Benjamin Myers

Benjamin Myers
Benjamin Myers is the author of the recently published collection of poems, The Family Book of Martyrs (Lamar University Press, 2022) as well as of three previous collections of poetry. His first book of non-fiction, A Poetics of Orthodoxy, was published by Cascade Books. Myers lives with his wife and three children in Chandler, OK. He served as the 2015-2016 Poet Laureate of the State of Oklahoma, and he is the director of the Great Books Honors Program at Oklahoma Baptist University, where he teaches courses on literature, writing, and Western civilization.

Recent Essays

Advent in Oklahoma

Like the people I grew up among, Puddleglum speaks hope sideways, hope being too sacred to speak outright. But he speaks it anyway, sideways and hedged but there, the way generations of my family might speak of maybe a better crop or a new well next year.

Ambiguity and Belonging in Oklahoma

It is hard to say who this land belongs to, but I know without a doubt that I belonged to it from my earliest youth. I was raised just south of town, on a defunct dairy farm surrounded by miles of pasture and scrubby woods. I can barely remember a time before I was allowed to roam over that countryside freely.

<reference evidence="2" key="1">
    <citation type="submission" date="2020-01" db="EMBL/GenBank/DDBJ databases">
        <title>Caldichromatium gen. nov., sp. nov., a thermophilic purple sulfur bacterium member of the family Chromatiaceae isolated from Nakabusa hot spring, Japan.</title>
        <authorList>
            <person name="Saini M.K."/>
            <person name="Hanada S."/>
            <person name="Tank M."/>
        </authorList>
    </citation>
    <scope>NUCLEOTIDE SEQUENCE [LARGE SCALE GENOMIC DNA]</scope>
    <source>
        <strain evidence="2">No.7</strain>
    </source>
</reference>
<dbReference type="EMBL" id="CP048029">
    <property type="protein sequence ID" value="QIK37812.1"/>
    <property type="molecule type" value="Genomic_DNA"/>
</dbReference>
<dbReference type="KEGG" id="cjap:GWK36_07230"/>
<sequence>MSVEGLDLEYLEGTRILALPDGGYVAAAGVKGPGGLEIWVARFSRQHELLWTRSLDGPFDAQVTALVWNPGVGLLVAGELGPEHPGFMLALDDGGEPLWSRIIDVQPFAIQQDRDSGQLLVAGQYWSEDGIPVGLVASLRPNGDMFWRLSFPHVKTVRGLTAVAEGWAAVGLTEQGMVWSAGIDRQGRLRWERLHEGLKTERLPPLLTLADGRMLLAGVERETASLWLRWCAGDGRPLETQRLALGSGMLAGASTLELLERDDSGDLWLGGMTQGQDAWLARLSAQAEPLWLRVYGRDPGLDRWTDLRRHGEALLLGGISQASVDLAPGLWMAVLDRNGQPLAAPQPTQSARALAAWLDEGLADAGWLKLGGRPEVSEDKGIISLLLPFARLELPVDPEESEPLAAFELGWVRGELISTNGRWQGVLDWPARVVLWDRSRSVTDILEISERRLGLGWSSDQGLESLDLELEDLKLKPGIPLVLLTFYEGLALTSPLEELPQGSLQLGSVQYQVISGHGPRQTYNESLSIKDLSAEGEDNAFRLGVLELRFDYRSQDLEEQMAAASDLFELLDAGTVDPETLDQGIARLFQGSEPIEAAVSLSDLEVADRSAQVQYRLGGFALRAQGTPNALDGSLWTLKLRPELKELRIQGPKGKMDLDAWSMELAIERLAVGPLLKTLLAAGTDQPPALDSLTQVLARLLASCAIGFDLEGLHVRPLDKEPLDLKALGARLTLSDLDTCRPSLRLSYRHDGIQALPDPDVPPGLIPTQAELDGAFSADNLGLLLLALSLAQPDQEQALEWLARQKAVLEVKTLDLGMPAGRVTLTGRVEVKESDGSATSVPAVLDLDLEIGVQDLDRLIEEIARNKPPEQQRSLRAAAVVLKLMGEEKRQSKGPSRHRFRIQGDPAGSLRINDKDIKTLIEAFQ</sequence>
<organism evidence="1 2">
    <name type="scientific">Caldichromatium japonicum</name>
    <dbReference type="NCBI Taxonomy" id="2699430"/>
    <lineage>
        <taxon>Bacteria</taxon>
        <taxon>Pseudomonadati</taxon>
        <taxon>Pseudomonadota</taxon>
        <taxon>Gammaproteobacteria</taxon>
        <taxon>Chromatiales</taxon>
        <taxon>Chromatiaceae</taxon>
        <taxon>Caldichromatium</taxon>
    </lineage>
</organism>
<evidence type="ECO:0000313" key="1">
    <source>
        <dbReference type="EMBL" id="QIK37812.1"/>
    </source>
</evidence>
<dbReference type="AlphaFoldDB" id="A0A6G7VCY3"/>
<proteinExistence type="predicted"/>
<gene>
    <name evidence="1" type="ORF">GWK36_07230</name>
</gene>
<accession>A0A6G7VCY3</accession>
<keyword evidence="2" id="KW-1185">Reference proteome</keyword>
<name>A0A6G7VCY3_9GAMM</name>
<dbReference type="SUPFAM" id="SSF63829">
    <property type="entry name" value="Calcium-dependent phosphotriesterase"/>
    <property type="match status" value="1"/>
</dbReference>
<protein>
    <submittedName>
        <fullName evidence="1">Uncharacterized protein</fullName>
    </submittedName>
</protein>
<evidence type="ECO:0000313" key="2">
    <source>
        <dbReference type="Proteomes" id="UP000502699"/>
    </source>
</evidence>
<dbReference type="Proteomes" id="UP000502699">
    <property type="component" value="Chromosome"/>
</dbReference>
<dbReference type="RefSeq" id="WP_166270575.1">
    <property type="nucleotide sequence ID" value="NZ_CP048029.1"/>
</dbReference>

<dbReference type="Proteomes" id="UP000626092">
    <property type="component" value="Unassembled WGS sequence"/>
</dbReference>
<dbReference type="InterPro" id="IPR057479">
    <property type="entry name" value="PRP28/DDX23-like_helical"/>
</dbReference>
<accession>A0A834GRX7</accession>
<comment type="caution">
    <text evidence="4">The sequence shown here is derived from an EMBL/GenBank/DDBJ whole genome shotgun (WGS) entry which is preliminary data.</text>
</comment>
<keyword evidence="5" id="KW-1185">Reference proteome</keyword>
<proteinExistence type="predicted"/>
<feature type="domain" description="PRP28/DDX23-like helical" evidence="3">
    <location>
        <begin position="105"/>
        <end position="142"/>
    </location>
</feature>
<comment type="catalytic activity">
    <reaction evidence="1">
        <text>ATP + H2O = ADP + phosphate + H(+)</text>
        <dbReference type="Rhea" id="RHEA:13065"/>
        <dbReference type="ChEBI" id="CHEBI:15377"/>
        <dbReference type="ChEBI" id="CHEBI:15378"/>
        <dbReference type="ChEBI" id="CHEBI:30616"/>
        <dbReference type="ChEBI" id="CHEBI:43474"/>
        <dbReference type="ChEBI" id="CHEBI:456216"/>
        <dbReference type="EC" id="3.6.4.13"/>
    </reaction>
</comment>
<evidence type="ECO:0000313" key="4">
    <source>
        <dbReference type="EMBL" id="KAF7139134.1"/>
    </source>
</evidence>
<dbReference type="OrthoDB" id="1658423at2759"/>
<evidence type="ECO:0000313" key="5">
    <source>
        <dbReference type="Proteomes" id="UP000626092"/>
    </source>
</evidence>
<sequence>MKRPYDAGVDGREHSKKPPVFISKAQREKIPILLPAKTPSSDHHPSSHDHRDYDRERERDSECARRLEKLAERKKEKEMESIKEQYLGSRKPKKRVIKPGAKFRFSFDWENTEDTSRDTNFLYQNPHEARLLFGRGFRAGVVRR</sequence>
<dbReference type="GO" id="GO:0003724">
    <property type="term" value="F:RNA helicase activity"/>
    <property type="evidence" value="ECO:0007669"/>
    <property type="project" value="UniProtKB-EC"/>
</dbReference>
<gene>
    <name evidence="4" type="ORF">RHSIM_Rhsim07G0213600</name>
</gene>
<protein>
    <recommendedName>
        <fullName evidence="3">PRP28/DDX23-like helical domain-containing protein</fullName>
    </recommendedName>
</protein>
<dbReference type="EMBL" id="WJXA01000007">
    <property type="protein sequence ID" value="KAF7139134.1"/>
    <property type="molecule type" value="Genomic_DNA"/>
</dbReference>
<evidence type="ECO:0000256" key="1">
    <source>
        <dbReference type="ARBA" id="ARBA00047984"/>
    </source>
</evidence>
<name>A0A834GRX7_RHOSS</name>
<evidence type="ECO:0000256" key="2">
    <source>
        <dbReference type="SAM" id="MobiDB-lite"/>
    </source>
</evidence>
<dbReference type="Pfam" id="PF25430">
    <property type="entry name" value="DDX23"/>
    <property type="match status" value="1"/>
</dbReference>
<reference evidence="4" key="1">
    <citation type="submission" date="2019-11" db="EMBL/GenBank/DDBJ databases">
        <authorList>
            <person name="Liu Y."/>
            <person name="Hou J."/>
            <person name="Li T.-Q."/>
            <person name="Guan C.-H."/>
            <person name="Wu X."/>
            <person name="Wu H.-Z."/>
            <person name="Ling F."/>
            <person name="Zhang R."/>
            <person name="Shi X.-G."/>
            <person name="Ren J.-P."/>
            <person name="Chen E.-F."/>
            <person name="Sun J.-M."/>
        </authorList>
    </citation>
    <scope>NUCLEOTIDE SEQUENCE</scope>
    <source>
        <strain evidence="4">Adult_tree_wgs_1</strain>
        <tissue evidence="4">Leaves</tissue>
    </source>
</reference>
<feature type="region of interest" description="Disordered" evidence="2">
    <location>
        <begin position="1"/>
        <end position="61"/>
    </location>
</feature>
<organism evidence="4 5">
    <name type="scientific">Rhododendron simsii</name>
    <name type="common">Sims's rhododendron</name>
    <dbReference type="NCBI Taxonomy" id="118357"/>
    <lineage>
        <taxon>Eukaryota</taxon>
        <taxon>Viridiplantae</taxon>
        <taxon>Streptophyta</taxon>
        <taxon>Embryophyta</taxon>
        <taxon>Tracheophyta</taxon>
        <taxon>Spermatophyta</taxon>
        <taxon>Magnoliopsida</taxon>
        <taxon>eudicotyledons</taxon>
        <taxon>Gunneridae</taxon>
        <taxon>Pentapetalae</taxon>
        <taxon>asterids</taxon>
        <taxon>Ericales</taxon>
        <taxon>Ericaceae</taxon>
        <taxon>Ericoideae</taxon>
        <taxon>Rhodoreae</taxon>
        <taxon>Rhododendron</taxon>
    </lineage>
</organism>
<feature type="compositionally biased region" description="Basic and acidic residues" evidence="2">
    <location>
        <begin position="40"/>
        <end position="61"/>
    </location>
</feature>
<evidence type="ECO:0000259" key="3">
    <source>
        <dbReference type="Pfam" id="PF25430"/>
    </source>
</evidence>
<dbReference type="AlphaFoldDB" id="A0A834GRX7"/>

A Dictionary of Dumb Ideas: Tradition vs. Convention

We should aim to conserve what is deepest and true, not just what happens to have immediately preceded the present. It should be the conservative’s task to reconnect the manner of our lives and the institutions of our civilization—schools, colleges, churches, governments—to the solid truths beneath the surface, peeling away the layers of mere convention to find the “permanent things.”

Living In the Myth: A Review of Jason Stacy’s Spoon River America

Benjamin Myers reviews Spoon River America: Edgar Lee Masters and the Myth of the American Small Town by Jason Stacy. Stacey explores the changing and contested myth of the midwestern small town, particularly in relation to Masters’s famous Spoon River Anthology. In Spoon River and its echoes throughout literary and popular culture, innocence struggles with cynicism, tradition with modernity, and a persistent populism with a perpetual elite.

I’m Over the American Homer

I’m not canceling Whitman. But my own enthusiasm for his poetry is waning. The poet whose daring versification and daring lifestyle were once seen as the epitome of counter-culture has come to seem to me all too mainstream, the very voice of an age of superficial egotism.